Desire, Motive and Convenience
Recently I had the rather sad experience, The end of a long term relationship. However because we are good friends we are in the process of redefining a new relationship. To do this we’ve had to revisit issues from the past that caused conflict or difficulty and search for a common ground to establish positive future engagement.
How does this relate to Social Media you ask? Because in the end, relationship ties are frayed and sometimes there is hostility, one must be very careful in what you say, even more so than a stranger. The communication process we are engaged in, has given me an opportunity to observe, how social engagement develops, how people respond to varying messages and how to engage and get a positive result. That result, could be an agreement to communicate further or in the case of a social media marketer, it could be a request to accept or buy an offer or product. What ever the nature of the objective, there are three things that are essential to keep in mind.
Desire, Motive and Convenience. As a marketer your not going to get reasonable and loyal social media engagement, without addressing these issues.
DESIRE – So how do we get our friends/followers to want and desire further communication, information and engagement? It’s fair to say that the majority of people are driven by two things, craving and aversion. People have a good experience and they crave a repetition, they will actively desire it. If people have a bad experience and they develop an aversion so it doesn’t happen again. You must appeal to, or create, craving. As a marketer you need to create in the mind of the user, a potentially positive even addictive future when someone gets involved with you or your brand. It doesn’t really matter whether your message is believable or not, craving can be generated from within fantasy and seem real.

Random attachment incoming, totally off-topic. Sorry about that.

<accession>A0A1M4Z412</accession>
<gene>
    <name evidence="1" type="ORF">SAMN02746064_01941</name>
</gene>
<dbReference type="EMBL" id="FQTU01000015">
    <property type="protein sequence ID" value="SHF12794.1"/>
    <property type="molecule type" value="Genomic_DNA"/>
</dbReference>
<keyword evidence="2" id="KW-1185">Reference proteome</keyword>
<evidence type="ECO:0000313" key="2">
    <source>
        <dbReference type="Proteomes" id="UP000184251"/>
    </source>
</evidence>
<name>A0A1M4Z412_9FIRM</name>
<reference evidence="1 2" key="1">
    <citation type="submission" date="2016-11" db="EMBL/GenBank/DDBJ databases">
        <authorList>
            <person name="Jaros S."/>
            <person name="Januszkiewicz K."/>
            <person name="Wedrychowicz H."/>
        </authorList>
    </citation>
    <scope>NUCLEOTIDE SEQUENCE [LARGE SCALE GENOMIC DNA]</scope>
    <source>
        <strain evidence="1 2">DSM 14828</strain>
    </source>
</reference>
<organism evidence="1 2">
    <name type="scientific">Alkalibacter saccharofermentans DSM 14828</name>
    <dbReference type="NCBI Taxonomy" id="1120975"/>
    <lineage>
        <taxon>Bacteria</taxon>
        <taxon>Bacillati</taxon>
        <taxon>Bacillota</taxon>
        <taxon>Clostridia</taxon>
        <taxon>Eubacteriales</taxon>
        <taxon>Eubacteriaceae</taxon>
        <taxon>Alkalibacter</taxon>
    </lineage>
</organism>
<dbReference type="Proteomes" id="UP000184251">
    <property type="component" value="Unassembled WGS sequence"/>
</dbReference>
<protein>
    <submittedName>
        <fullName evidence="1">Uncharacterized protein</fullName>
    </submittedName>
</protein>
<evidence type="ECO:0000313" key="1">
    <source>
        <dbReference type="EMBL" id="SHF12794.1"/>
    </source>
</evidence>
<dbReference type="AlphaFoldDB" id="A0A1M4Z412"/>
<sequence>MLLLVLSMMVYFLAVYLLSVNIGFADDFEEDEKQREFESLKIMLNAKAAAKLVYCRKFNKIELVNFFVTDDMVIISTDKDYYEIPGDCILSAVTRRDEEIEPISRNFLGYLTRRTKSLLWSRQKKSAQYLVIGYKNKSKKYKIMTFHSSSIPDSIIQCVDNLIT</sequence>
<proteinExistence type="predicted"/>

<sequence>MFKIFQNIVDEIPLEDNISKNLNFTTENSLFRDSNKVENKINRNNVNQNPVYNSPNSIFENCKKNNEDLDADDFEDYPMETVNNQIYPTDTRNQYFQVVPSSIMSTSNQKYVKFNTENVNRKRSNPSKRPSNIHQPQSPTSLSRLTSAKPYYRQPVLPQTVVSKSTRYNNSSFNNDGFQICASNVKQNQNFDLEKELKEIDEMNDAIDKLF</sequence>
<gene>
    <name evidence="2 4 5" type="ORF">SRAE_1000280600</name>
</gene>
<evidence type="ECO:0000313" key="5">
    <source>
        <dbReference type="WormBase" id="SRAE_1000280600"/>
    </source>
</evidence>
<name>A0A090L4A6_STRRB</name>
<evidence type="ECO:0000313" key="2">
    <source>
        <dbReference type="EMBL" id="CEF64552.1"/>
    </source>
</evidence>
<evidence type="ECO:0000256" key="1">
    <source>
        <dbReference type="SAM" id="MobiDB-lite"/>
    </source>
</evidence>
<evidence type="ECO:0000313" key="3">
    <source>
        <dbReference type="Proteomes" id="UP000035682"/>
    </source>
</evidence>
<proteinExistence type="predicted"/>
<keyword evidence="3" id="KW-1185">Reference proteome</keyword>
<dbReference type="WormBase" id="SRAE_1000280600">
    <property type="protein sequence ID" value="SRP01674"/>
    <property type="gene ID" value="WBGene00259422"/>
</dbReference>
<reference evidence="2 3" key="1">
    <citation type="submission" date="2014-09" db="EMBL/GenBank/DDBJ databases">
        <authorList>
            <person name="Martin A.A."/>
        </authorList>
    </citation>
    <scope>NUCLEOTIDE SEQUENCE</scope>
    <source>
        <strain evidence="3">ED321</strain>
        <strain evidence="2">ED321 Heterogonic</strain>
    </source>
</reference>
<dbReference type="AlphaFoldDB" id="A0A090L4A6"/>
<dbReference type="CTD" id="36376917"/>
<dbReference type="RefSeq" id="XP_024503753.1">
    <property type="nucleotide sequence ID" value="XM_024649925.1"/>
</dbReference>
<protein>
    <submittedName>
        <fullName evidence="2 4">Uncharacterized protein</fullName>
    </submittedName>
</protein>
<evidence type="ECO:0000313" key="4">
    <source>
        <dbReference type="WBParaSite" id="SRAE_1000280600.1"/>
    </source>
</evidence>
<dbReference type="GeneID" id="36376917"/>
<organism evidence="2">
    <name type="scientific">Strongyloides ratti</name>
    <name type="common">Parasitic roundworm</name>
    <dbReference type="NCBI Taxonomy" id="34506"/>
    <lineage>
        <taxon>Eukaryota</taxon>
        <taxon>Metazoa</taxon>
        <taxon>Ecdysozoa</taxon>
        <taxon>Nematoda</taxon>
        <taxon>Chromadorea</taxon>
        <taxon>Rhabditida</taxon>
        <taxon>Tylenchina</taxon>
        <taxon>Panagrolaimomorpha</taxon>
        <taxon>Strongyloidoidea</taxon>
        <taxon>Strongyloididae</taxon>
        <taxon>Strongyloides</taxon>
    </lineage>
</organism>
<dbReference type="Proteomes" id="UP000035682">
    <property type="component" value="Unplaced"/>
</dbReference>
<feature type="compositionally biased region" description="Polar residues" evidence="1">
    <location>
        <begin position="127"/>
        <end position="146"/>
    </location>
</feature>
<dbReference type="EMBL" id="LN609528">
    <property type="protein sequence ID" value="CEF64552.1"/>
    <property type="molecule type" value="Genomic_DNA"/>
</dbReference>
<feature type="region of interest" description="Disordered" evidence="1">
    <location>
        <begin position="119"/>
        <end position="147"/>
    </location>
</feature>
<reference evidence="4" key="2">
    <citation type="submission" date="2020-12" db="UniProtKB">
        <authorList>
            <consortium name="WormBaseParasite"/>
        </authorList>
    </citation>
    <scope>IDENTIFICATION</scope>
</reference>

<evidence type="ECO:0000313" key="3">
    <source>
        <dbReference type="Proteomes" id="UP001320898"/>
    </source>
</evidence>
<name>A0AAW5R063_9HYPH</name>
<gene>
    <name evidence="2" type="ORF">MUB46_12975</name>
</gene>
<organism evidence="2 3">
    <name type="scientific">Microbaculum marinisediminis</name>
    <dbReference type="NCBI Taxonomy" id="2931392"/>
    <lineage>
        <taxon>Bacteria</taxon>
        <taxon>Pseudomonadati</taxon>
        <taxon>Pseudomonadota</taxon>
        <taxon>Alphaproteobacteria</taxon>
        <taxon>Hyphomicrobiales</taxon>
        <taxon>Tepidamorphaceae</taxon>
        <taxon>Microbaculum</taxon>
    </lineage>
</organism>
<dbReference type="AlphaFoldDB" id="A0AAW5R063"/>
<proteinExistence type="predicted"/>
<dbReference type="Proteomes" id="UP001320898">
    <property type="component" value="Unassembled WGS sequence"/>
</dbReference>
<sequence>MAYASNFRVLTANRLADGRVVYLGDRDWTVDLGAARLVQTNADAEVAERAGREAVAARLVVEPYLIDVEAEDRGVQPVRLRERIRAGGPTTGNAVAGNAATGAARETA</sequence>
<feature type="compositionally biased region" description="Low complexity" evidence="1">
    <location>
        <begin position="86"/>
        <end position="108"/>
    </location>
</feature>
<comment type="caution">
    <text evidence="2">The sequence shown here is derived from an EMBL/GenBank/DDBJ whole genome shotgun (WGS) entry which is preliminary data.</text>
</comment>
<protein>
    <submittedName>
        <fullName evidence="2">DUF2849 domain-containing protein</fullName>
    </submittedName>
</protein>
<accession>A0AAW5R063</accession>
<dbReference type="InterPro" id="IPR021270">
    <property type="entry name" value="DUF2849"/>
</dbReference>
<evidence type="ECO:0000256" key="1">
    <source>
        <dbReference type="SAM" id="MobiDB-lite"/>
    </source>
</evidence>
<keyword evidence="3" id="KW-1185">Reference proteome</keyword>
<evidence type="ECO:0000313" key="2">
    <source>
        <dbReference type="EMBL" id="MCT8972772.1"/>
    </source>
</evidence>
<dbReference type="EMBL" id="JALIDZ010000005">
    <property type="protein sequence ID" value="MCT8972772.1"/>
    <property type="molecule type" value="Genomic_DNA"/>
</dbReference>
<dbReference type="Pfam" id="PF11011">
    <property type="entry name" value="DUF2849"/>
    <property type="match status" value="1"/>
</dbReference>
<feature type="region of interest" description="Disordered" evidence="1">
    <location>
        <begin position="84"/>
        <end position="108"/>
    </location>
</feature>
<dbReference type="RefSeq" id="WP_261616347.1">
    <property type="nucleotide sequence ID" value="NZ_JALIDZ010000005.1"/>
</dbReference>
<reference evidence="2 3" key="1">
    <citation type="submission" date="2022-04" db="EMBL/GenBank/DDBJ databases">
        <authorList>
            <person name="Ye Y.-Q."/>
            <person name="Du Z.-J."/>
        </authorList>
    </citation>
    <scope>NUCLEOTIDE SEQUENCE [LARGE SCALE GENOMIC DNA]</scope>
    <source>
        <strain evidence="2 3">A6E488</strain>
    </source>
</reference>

MOTIVE – T. S. Elliot in his epic poem “The Hollow Men” wrote; “..between the thought and the action falls the shadow..”The “shadow” is what the marketer have always battled. Answer these questions in the mind of the lead” What’s in it for me? Why should I make the effort? How do I benefit? Will it make me feel better? The benefit has to be a simple yet compelling enough reason, for the user to overcome the “shadow”, reach out and take positive action, in most cases that means click a button.
CONVENIENCE – All People are lazy, except for my mother. the marketer needs to make it really easy for people to accept your offer. Make it easy to engage and re-engage. I love the PayPal button, because I know it’s all set up and I only have to click 2-3 times and one password which my computer remembers anyway, to purchase anything. I can spend my time just shopping and not worry about the purchase process. It appeals to my laziness if it was complicated to buy online I probably wouldn’t. Walk them through the easy steps, show them the easy way and they will follow. Ask yourself if each criteria was fulfilled for me would I click the button?